Martin Aircraft Company's jetpack, which hovered in the sky for around 10 minutes and flew at an altitude of 5,000 feet before parachuting down on May 21, and Jetman Yves Rossy, could soon make ordinary mortals give Superman a run for his money.

Martin Aircraft Company showed off its latest prototype called Martin Jetpack on May 21 at Canterbury Plains, New Zealand. The jetpack hovered in the sky for around 10 minutes and flew at an altitude of 5,000 ft before parachuting down from an altitude of 2000 ft.

Glenn Martin the founding director and inventor of Martin Jetpack had spent 30 years, investing $12 million in savings and venture capital so that he can commercialize the jetpack.

Glenn took 30 years to develop the jetpack, conducting over 2500 successful test flights. In 2010, Time Magazine had ranked the jetpack as a one of the 50 Best Inventions of the year.

This successful test brings the future another step closer, Glenn said after May 21's experiment.

Earlier this month, a Swiss pilot Yves Rossy, called the Jetman, zoomed in the sky like a speeding bullet. He was fitted with human-sized jet-propelled wings. However, this is not the first time Rossy flew - he began flying since 2006 and the jetwings the former military pilot used earlier this month was the result of 10 years of development and after 15 prototypes.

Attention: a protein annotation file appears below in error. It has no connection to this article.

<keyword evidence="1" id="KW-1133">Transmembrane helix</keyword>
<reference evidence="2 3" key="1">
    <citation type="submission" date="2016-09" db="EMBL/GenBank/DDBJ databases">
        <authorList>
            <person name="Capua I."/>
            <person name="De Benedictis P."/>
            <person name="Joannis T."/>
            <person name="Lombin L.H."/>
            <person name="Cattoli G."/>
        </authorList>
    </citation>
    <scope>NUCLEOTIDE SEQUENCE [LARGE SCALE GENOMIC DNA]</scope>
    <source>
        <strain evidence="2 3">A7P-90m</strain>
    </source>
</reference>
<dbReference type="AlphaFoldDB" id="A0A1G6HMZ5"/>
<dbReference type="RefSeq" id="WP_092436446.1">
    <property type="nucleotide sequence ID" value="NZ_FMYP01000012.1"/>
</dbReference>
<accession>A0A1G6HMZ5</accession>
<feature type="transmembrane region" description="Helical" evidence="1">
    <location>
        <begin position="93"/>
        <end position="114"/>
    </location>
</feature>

The concept of Martin Jetpack and Rossy's jet-propelled wings are different, however. The wing span of Rossy's flying device is 6.56 feet. It weighs 121 lb with fuel and 66 lb without fuel. It averages 124 mph and can fly for about 10 minutes.

Compared to Jetman, Martin Jetpack has wingspan of 5.5 ft. It weighs 250 lb without fuel and 535 lb with fuel. Its average flying speed does not exceed 63 mph but can fly for 30 minutes.

While Rossy's jetwings uses kerosene, which is widely used to power jet-engined aircraft and some rockets, Martin Jetpack uses common gas as fuel.

The jetpack will be sold commercially for $100,000. Though it is slower than Jetman because it is vertical take-off and landing aircraft, it is more stable and it does not require training or experience to fly it.

Who needs Superman when we got the Jetman and Martin Jetpack, eh?

Check out the videos below:

 Martin Jetpack

 Jetman Yves Rossy